English National Ballet Emerging Dancer Award 2019

Posted: May 14th, 2019 | Author: | Filed under: Competition, Performance | Tags: , , , , , , , , , , , , , , | Comments Off on English National Ballet Emerging Dancer Award 2019

English National Ballet, Emerging Dancer Award 2019 at Sadler’s Wells, May 7

ENB Emerging Dancer 2019
Rentaro Nakaaki and Julia Conway in Flames of Paris (photo: Laurent Liotardo)

Appearances can be deceptive. On the cover of English National Ballet’s program for Emerging Dancer, the six contestants have been photographed by Laurent Liotardo (post production by Nik Pate) in various sharply delineated, sculptural poses. If the athleticism of these images were to represent the odds of winning, Shale Wagman and Rhys Antoni Yeomans would be in close competition for the prize. Even looking at them on stage as they enter with their respective partners for the pas de deux section, they embody the classical image of the male dancer; perhaps Yeomans has the edge in musculature. But shape is only one element of classical dance; moving between shapes in a rhythm that derives from music is another. Here both Wagman and Yeomans fail to follow up on the promise of their initial images. Wagman is lean and flexible — as he demonstrates abundantly in his contemporary solo — but since so much virtuoso male dance takes place in the air he needs to work on elevation. Yeomans has a better jump but while he can turn exquisitely on the ground he shares with Wagman a malfunctioning ‘spot’ in aerial tours. If ‘emerging dancer’ means the process of polishing rough potential into a physically expressive dancing body Wagman and Yeomans have applied the polish before the expression. Rentaro Nakaaki hasn’t yet arrived but his rough potential is exciting; there are times when his form shows through and he is not afraid to take risks. He has an arsenal of virtuoso steps that overflow with enthusiasm if not attention to line and shape and his character is refreshingly open. Even though he didn’t win he gained my vote for sheer ebullience in the process of emerging.

Liotardo’s photographs of the three women — Alice Bellini, Emilia Cadorin and Julia Conway — are less exciting and fail to distinguish the character of each; Cadorin’s and Conway’s are almost identical. Onstage, however, Conway emerges with the poise and control that deservedly earns her this year’s award. Interestingly she is paired with Nakaaki dancing a pas de deux from Vasily Vainonen’s Flames of Paris. It’s a size too big for Nakaaki at this point in his development but his youthful attack allows Conway to appear calm and assured in her own variations; he’s the storm and she’s its eye. Bellini is paired with Wagman in Victor Gzovsky’s Grand Pas Classique; he’s attending more to the audience than to her which unglues the partnership, but she has a lyrical quality that shines. Cadorin dances Coppélia with Yeomans who is a more boyishly attentive partner. On this occasion Cadorin’s spirit is strong but her upper back — and thus her port de bras — seems constricted so she cannot flow with the romantic sentiment in the music.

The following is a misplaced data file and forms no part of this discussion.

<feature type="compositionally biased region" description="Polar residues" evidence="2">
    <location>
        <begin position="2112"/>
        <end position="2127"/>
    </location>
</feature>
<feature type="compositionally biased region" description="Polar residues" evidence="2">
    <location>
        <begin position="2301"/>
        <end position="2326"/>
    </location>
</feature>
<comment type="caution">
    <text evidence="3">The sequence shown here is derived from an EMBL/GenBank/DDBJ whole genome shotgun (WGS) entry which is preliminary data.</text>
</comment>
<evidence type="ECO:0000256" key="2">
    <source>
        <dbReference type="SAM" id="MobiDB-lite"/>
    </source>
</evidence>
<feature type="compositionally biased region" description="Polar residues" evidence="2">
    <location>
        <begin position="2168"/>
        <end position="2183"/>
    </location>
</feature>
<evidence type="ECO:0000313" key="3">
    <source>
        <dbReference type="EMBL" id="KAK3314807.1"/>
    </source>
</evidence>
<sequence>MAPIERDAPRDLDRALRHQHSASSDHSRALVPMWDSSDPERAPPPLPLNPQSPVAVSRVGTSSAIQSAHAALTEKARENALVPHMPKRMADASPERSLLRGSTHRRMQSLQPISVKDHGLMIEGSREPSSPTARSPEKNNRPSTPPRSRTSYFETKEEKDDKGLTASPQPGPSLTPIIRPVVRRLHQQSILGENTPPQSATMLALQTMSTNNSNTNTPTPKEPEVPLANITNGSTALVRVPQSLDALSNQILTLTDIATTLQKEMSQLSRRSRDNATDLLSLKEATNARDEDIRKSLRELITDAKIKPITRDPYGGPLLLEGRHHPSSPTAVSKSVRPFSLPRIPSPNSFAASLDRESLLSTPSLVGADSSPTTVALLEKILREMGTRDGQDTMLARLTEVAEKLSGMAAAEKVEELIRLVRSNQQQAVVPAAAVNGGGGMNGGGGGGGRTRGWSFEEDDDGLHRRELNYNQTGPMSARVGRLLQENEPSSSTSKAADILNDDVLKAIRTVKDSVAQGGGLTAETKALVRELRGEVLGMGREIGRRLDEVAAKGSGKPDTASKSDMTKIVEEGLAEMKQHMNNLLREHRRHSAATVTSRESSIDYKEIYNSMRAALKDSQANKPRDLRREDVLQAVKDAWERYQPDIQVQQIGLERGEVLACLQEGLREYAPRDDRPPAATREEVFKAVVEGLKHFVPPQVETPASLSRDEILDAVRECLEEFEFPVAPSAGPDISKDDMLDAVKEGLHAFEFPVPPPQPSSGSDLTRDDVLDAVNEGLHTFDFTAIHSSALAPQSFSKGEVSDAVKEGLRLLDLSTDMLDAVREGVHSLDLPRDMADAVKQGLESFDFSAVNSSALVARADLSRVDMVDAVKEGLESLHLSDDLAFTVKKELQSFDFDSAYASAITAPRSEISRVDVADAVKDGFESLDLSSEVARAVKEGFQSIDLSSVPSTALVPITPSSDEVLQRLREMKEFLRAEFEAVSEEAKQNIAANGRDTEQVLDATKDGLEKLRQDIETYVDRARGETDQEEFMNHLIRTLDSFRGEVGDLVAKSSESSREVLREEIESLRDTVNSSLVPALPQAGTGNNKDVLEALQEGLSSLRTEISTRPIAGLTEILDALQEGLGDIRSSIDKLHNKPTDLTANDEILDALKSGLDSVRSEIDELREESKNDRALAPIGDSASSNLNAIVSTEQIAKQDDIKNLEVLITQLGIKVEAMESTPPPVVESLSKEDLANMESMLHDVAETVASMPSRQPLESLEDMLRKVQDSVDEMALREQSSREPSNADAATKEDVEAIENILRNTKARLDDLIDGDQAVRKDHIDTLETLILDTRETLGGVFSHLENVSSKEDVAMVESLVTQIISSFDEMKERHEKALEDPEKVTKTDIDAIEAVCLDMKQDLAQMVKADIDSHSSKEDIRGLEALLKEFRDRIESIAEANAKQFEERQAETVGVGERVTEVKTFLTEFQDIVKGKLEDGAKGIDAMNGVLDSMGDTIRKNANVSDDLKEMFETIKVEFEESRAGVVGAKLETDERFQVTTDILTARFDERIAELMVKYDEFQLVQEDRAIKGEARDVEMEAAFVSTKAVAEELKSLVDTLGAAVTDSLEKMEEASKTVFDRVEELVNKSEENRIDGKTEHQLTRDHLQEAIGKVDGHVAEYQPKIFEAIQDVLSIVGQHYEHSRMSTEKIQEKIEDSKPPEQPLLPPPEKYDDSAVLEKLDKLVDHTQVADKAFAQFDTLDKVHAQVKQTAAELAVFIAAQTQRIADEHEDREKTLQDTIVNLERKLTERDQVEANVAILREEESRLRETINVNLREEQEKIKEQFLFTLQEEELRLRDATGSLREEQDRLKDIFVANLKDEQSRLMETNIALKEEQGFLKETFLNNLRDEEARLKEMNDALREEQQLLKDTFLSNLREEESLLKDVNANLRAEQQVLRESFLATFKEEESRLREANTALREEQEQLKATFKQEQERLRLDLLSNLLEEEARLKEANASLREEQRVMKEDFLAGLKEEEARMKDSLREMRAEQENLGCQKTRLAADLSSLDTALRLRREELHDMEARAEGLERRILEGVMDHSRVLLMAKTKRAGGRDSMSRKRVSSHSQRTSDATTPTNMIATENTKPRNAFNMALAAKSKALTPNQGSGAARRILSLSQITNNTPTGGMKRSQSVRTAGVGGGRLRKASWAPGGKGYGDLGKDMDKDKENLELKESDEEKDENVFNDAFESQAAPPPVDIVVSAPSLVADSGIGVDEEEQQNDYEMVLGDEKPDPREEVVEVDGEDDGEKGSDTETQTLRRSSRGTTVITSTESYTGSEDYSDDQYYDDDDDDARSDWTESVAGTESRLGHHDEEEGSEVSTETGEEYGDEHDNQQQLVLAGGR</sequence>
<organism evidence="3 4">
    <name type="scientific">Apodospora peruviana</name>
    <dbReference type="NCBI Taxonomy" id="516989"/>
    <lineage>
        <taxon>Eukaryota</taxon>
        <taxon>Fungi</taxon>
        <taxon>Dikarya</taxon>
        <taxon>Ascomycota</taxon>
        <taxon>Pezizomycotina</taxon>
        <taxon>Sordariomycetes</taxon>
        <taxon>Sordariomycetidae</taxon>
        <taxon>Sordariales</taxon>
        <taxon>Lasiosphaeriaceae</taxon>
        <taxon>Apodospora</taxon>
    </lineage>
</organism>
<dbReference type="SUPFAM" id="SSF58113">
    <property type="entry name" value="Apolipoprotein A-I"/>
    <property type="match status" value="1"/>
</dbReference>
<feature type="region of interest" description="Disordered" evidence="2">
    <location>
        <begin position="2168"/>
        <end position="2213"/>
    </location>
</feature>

The second stage of the competition requires each dancer to perform a contemporary solo of their own choice. Presumably the idea is for the judges and audience to see another aspect of each contestant in terms not only of physical ability but of individual expression. Unlike the classical variations, here the choreography for the most part draws attention to itself, leaving the dancers in the passenger seat; when they are driving there’s a touch of indulgence, as in Wagman’s solo by Sofie Vervaecke, Peculiar Mind. Bellini needs a far more theatrical vehicle for her talents than CLAN B, Sebastian Kloborg’s spoof on La Sylphide, and although Yeomans chooses a great solo by Forsythe, he is left somewhat deflated in the middle by not hitting those glorious accents in Thom Willems’ lush, percussive score. Fabian Reimair’s BAM! for Cadorin doesn’t achieve its title’s promise for her by not giving her enough traction, partly a problem with Reimar’s own score. Nuno Campos gives Nakaaki the one work of the evening that seems tailored for him, showing him in a lean, introspective light; it’s called, appropriately, Own. Similarly Miguel Altunaga’s Untitled Code gives Conway a vehicle for her clarity of expression and keen gestural sense that she carries over from Flames of Paris

On its tenth anniversary the Emerging Dancer Award celebrates after an intermission with a performance by Francesca Velicu and last year’s award winner, Daniel McCormick in the pas de deux from Act III of Don Quixote. McCormick is a fine dancer but my eyes are drawn to a quality in Velicu that has been missing over the course of the evening: the ability to make the music visible. All Gavin Sutherland’s efforts in the pit directing the English National Ballet Philharmonic have been rewarded.